Recovering The SelfA Journal of Hope and Healing

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Relationships

Tips on How to Heal a Broken Family for a Happier Christmas

by Todd Griffin

Christmas time is a time of celebration, fun, and a time when families come together. Unfortunately, not all families are as close as others which can make Christmas not as enjoyable as you would like it to be. If your family is broken, but you would like to try and heal it for a happy Christmas, then this expert guide will give you the top tips on how to heal a broken family for a much more enjoyable and happy Christmas. Let’s take a look at these tips for making a family Christmas whole again.family

1. Forgiveness

Forgiveness is powerful. Forgiving your family members for what they’ve done in the past, even if they don’t believe they’ve done anything wrong, will help you all to move past the past, and work on a happier future. Forgiving doesn’t mean you need to forget the whole thing has happened, it means that you are a stronger person for accepting that a family member isn’t perfect and that you accept them for who they are. Forgiveness is the first key in making your next family Christmas a more enjoyable one.

2. Reconcile

After a large family argument or disagreement, it’s a good idea to try and reconcile with your family members. The best way to try and reconcile is by opening up lines of communication again. When talking about healing the family again, it’s important to not look at the past. Instead tell your family member you want to start fresh. Forget about what happened many years ago and try to start over again.

When reconciling it’s important to not bring up the past, instead work on the future. If your family members start to bring up the past, try to move on by telling them that “it’s all in the past, let’s not worry about that anymore and look at enjoying a new future together”. If they continually bring up the past, it may be best to be direct, but diplomatic. You could say something like:

“I don’t feel comfortable talking about what happened between us. Could we please let it go and move on? I’d really like to make a fresh start and forget about why we have be distant for a long time.”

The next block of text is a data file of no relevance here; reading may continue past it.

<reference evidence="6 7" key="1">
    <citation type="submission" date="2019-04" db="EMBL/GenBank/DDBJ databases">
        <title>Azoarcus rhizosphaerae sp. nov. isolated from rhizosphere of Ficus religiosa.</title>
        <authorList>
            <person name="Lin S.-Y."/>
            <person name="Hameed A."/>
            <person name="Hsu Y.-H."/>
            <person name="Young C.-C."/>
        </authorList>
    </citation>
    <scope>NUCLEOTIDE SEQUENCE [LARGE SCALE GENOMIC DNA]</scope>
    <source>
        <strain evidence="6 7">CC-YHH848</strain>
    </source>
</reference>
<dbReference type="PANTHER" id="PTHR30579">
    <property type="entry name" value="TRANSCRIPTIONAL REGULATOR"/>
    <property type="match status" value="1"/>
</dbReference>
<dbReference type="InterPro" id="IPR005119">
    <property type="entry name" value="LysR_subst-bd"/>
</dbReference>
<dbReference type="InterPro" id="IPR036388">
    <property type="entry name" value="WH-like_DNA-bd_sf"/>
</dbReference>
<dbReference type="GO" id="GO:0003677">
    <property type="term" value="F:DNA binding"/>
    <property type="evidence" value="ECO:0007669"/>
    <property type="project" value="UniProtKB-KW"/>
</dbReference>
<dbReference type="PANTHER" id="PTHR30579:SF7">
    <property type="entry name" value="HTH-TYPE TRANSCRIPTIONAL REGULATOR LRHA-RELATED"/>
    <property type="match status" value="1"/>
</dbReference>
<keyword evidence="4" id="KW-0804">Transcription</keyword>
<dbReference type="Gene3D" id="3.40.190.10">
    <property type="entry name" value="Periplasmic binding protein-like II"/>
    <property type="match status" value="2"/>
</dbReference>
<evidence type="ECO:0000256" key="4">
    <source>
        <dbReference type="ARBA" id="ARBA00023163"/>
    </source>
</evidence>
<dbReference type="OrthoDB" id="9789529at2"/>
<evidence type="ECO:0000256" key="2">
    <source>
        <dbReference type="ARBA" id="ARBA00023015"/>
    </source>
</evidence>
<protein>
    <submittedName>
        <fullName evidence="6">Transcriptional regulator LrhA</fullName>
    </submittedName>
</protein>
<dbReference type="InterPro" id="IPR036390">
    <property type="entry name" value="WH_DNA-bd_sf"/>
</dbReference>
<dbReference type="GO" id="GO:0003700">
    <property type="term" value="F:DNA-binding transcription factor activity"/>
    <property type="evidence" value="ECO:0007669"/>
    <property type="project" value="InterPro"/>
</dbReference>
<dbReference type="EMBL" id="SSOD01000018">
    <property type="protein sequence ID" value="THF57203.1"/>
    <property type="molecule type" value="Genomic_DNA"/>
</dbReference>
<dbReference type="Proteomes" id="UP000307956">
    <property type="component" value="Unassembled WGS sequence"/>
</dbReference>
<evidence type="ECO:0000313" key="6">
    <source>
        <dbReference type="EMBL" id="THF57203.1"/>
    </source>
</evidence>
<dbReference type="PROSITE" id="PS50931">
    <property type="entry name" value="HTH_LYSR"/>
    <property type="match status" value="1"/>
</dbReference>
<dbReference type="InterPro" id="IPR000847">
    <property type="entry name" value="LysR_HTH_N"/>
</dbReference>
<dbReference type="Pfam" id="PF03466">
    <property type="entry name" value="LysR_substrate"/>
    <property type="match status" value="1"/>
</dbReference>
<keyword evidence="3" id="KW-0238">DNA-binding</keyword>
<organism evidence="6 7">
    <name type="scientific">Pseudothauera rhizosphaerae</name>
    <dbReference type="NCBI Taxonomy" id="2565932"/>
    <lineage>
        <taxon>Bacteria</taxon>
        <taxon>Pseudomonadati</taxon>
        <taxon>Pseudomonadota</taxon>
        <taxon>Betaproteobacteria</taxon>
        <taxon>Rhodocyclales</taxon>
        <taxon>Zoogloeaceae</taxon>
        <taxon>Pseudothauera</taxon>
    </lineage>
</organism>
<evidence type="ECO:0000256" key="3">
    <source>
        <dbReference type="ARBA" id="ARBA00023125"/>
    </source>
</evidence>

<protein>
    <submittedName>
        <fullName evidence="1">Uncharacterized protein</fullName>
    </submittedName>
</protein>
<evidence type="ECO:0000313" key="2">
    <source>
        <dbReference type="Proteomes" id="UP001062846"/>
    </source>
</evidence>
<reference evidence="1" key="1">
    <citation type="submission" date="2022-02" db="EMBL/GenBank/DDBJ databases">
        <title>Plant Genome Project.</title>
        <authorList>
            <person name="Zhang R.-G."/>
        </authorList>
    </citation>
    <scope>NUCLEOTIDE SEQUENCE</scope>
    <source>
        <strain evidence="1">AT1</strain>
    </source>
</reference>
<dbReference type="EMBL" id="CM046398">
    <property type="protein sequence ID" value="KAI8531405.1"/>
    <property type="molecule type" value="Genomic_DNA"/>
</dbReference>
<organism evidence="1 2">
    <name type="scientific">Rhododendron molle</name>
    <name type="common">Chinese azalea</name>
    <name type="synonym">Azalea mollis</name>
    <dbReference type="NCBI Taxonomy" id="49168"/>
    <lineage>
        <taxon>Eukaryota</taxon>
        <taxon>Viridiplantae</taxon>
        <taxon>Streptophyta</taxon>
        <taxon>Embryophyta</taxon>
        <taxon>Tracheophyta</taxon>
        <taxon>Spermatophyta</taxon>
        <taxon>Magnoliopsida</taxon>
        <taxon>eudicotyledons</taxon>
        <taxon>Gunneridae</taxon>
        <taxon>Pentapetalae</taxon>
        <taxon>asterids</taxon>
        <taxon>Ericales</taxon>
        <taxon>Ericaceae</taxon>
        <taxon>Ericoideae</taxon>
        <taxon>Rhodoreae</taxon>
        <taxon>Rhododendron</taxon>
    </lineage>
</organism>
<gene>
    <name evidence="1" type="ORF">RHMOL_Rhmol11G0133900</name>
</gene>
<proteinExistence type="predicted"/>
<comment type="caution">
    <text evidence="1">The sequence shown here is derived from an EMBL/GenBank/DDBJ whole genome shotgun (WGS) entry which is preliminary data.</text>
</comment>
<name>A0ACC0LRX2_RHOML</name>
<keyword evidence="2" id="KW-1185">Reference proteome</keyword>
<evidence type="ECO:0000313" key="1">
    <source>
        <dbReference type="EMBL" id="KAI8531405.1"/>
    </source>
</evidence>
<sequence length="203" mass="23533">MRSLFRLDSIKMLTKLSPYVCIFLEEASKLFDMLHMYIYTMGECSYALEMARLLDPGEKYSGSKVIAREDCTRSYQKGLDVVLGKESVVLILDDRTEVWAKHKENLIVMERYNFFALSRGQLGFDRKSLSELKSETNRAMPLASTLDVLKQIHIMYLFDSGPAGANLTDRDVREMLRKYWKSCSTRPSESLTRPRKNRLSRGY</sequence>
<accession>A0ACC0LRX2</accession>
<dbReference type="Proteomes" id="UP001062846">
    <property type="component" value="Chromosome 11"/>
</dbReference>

3. Heal Yourself

A family breakdown is hard for everyone involved. You’ll find that you’ll have been emotionally vulnerable through the break-up period. When healing a broken family, you first need to heal yourself. The process of healing yourself is accepting what happened, ways you contributed to the situation, and how you plan on working towards a solution. If you find it difficult to heal an emotional wound, it may be best to speak with a professional who understands family dynamics. They may be able to help you overcome your emotional pain so you can feel at peace and whole again in your life.

4. Apply Love To Your Actions

Depending on the situation as to why you have parted in the first place, it’s important to help the healing process work by applying love to your actions. At first this can be hard, especially if you feel anger towards a certain family member. However, if you can approach this family member in a different way and demonstrate compassion and love towards them, you will be able to begin to heal the open emotional wound. It’s important to remember that the recipient family member may be taken back by your actions, especially if they’re used to hostility, but if you continue to show that you are willing to work it out with them, eventually they may change and start to show more love and compassion back to you.

Conclusion

As you can see above, there’s a few key elements when it comes to healing a broken family. If you can start to implement these as soon as possible, you’ll find that your broken family Christmas will be a much more enjoyable one. It’s important to remember that it does take time to heal the rift, but if you place effort into helping the healing process, you will all win out in the long run. So are you trying to bridge the gap between your family?

About the Author

Todd is the Director and Principal Psychologist at TG Psychology, in Penrith, NSW. He has over 14 years of experience working with adults and young people in both public health and private practice settings. He has treated people from diverse cultural backgrounds, with a variety of emotional health and behavioural issues, including: depression, anxiety, relationship issues, anger, addictions, trauma and grief. He has also facilitated a number of group programs, treating a wide range of issues: from quitting cannabis, to social skills training, self-esteem development and deliberate self-harm behaviours.

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Recovering The Self is a forum for people to tell their stories. Individual contributors accept complete responsibility for the veracity, accuracy, and non-infringement of their reporting.
Inclusion in Recovering The Self is neither an endorsement nor a confirmation of claims presented within. Sole responsibility lies with individual contributors, not the editor, staff, or management of Recovering The Self Journal.